Samuel Edwards

February 21, 2024

The How and Why of Preventing AI Hallucinations for Lawyers

Human beings aren't perfect.

We misremember things. We overestimate our abilities to think rationally and logically. We all lie, on average about 1-2 times per day. And we’re wracked with cognitive biases that render us practically unreliable at times.

But we expect machines to be better.

Certainly, automated robots in factories are more consistent and make fewer mistakes than their human counterparts. So surely, now that we have sophisticated AI-powered robots helping us conduct searches and create content, we can rely on a similar level of consistency and perfection.


Let's enter the world of AI hallucinations to figure out exactly why this is such a misguided take. And if you're a lawyer, or if you're working in the legal industry, take note: if you aren't familiar with AI hallucinations, or if you don't know how to prevent or handle them, you could end up jeopardizing your entire career.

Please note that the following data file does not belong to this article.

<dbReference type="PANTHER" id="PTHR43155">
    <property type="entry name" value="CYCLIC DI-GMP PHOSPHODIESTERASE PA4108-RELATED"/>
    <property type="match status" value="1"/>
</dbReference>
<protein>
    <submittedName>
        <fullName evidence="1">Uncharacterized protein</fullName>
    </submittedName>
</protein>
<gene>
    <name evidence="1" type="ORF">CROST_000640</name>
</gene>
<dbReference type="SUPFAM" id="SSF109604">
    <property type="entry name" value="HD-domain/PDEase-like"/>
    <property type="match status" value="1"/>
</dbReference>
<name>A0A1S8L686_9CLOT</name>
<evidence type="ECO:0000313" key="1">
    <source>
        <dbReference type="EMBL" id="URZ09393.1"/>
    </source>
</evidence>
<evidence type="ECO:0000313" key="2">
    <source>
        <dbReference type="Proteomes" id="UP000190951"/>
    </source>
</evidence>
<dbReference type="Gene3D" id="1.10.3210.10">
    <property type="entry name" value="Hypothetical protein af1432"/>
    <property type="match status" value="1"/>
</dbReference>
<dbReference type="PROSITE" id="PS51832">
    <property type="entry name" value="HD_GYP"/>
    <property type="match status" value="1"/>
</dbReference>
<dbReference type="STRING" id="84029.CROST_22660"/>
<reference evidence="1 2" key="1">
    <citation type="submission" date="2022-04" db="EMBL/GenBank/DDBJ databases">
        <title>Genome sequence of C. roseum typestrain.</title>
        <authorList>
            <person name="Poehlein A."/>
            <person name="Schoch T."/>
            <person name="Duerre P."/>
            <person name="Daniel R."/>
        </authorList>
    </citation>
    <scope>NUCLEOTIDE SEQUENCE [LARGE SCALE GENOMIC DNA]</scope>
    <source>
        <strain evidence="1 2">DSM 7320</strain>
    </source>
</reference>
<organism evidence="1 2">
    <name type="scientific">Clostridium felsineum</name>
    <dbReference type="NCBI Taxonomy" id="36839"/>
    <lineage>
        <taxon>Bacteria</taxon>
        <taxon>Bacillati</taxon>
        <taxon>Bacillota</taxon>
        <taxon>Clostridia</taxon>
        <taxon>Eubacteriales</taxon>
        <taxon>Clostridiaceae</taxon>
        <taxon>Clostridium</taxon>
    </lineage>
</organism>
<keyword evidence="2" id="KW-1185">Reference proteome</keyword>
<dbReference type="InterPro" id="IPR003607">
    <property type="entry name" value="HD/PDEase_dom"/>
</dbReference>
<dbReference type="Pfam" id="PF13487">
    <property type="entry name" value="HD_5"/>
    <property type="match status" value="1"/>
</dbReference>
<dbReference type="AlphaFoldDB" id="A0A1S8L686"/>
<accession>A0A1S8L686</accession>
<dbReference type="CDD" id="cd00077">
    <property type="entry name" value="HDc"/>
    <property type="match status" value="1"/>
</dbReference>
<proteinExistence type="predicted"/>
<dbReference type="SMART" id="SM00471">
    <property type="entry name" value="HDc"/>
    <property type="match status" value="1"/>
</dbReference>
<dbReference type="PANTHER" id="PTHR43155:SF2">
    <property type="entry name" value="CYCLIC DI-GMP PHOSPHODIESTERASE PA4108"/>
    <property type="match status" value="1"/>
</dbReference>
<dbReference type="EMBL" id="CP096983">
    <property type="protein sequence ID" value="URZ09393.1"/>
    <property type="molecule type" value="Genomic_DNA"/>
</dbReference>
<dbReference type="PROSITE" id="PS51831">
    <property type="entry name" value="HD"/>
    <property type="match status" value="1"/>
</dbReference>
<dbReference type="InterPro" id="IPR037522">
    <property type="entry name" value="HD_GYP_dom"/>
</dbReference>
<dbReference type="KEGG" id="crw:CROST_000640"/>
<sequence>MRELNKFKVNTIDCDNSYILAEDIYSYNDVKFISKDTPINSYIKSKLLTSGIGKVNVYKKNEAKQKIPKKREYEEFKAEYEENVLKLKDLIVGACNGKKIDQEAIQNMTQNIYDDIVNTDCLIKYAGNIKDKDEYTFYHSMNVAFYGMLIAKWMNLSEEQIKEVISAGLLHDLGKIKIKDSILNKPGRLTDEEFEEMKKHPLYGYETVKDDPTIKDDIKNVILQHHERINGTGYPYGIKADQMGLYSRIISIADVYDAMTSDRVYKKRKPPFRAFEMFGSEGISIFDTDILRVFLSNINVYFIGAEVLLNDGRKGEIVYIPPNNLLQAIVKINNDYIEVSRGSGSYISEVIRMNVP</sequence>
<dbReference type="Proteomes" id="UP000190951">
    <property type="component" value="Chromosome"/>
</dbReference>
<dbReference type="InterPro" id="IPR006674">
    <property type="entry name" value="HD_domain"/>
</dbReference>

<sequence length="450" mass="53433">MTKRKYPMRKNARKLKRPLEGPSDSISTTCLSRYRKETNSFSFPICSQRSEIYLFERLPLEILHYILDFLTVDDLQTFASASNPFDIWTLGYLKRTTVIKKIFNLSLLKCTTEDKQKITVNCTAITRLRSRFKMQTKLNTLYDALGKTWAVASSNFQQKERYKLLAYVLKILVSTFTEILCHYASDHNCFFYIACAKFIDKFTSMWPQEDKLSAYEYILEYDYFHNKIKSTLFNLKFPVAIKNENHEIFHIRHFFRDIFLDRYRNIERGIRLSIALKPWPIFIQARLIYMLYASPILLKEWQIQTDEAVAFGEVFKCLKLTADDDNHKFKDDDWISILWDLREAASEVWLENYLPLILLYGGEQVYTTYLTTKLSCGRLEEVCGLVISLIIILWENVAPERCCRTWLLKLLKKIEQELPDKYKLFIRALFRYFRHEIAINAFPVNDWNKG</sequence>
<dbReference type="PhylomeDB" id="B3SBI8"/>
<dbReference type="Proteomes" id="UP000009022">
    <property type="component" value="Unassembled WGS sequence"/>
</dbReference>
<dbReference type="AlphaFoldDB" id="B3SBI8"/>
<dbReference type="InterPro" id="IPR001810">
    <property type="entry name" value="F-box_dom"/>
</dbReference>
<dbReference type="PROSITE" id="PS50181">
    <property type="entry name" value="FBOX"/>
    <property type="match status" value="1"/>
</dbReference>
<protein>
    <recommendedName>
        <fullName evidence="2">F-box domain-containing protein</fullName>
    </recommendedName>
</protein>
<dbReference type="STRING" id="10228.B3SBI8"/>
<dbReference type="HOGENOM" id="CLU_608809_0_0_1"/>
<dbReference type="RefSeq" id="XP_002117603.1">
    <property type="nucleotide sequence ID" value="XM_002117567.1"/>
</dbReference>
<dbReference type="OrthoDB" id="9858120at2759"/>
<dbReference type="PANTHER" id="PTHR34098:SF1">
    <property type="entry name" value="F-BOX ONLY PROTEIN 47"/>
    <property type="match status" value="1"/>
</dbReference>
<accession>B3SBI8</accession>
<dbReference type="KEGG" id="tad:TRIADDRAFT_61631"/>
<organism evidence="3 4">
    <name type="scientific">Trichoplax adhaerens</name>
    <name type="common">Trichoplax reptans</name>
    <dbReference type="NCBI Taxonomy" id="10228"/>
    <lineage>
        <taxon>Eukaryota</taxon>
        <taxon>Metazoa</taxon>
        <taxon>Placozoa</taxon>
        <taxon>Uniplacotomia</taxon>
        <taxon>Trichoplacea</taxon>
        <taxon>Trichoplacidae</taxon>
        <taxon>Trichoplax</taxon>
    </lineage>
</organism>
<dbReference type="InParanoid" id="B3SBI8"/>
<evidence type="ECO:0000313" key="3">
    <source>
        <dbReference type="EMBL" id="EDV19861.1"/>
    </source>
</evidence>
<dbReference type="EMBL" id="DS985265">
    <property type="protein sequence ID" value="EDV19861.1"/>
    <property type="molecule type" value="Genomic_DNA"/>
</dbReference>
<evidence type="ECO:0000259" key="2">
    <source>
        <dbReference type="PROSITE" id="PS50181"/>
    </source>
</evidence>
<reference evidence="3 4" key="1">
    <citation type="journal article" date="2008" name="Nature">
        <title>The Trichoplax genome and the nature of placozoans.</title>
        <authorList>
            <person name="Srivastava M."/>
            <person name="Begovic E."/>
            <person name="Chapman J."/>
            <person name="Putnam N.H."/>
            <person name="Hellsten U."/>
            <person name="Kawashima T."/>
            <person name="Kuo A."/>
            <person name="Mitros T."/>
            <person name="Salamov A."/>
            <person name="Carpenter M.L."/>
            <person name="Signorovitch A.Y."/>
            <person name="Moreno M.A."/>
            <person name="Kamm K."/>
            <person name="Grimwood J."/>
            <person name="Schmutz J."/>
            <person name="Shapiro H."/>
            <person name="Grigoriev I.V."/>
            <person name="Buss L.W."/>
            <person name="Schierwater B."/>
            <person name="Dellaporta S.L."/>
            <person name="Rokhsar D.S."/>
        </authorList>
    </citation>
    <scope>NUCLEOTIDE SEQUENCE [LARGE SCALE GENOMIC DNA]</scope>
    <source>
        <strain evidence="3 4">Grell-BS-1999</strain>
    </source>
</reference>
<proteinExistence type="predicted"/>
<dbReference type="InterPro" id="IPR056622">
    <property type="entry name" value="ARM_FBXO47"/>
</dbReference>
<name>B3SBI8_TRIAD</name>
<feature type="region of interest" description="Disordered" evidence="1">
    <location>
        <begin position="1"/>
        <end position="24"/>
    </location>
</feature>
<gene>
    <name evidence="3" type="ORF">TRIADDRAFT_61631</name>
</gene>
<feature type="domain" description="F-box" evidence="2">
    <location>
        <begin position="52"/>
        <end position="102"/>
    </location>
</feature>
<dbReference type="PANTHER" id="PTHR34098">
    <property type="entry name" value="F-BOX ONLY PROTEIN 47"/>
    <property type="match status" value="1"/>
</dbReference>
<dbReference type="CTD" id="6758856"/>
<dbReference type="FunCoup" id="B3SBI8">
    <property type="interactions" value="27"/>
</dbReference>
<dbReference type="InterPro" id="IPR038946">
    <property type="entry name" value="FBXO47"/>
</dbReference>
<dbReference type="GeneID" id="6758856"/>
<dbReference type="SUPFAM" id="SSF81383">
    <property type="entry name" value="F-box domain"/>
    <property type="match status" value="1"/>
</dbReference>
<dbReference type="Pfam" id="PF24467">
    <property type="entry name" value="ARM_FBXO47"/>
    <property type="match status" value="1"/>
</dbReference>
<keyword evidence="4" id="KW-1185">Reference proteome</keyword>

What Is an AI Hallucination?

What exactly is an AI hallucination?

This is a relatively new term that's making the rounds, though the concept has been acknowledged since the introduction of generative AI models.

The basic definition of an AI hallucination is any sort of falsehood or nonsense generated by an AI that's presented as if it's real, factual, and verifiable.

If you have used AI tools for any amount of time, you've likely experienced at least one for yourself – and you may not have even realized it. Part of the trouble is that it's very difficult to tell the difference between a correct response and a response that's presented as correct, especially if you're reviewing many responses and lines of content simultaneously.